U Liotru is the main element of the Elephant Fountain, a monumental work located in Piazza Duomo in Catania, which you cannot fail to stop and admire. It is a black basalt sculpture, which depicts an elephant and is the symbol of the city.
On the animal’s back, there is an obelisk. It probably came from Syene to Catania during the Crusades. Egyptian-style figures are engraved on it that do not constitute a full-meaning hieroglyphic script. On the highest part of the obelisk, you can observe: a globe surrounded by a crown of a palm leaf (representing the martyrdom of Agatha, the patron saint of the city) and a branch of lilies (representing purity), a metal tablet bearing an inscription dedicated to St. Agatha (MSSHDPL, or healthy and sincere Mind, for the honor of God and the liberation of his homeland) and a cross.
The origins of the Liotru
But when was u Liotru built? And by whom? If you have already read some other articles, you know that I am from Catania and, like every other person from Catania, I have often asked myself the question, but no one knows the answer. The Arab geographer Idrisi, who lived between the 11th and 12th centuries, claimed that the statue was built during the Carthaginian domination. And the Sicilian architect Giovanni Battista Vaccarini built the Elephant Fountain between 1735 and 1737. Vaccarini had the task of restoring the statue of Liotru, damaged by the 1693 earthquake. He also added white stone fangs and eyes.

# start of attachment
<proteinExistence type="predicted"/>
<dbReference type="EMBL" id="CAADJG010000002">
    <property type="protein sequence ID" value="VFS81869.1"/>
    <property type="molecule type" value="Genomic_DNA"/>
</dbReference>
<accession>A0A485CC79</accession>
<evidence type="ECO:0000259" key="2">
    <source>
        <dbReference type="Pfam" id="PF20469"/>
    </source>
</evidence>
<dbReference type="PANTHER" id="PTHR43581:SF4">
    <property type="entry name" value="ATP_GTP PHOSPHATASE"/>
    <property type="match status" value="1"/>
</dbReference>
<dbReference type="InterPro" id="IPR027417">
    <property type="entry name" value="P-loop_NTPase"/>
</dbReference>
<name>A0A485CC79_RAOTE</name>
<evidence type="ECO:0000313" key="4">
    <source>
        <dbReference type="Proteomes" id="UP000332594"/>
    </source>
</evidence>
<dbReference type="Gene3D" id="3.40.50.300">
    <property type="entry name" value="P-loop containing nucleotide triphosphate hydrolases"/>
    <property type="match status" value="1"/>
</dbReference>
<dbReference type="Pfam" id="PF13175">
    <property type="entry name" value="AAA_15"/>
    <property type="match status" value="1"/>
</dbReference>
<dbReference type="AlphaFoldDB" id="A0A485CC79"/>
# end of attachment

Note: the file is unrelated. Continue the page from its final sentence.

You are probably wondering why an elephant is the symbol of the city. I don’t even know this exactly 😁
It seems that, in a very distant time, dwarf elephants were present in Sicily. A legend tells it was an elephant to chase all dangerous animals out of today’s Catania, thus making it possible for it to be inhabited. U Liotru, therefore, would have been sculpted as a sign of gratitude to that heroic elephant.
Citing Idrisi again, the people of Catania considered the elephant a magical statue capable of protecting the city from the eruptions of Etna.
Now you are surely wondering why the name Liotru. This time I have the answer, and it is related to a legend.
Liotru would be the distortion of the name Eliodoro, a person who existed in the seventh century, when Catania was a Byzantine province of the Eastern Roman Empire.
Eliodoro and the Liotru
Eliodoro aspired to become bishop of the diocese of Catania, but it was Leo II who was chosen to hold this office. The disappointed Eliodoro abjured the Christian faith and devoted himself to witchcraft. According to legend, he forged the statue of the elephant by modeling the lava of Etna. He also had the power to animate and ride her during his travels between Catania and Constantinople. Riding the magical creature, he wandered around the city to spite the population. There are many anecdotes about it, but I will tell you only one. Eliodoro had the nasty habit of going to the market, buying what he liked, and paying with precious stones. But when he left, they turned into stone.
It was Leo II who stopped him by condemning him to the stake. However, another version of the story is circulating, but perhaps it is a bit too fanciful… It is said that the bishop challenged Eliodoro to walk over the burning coals. Leo II succeeded in the challenge thanks to his faith in God, while the sorcerer became ashes.
However, we can all admire his elephant even today.
Tidbit: the people of Catania are so tied to Liotru that they define themselves as Liotru brand to specify that they are from Catania and not from the province.
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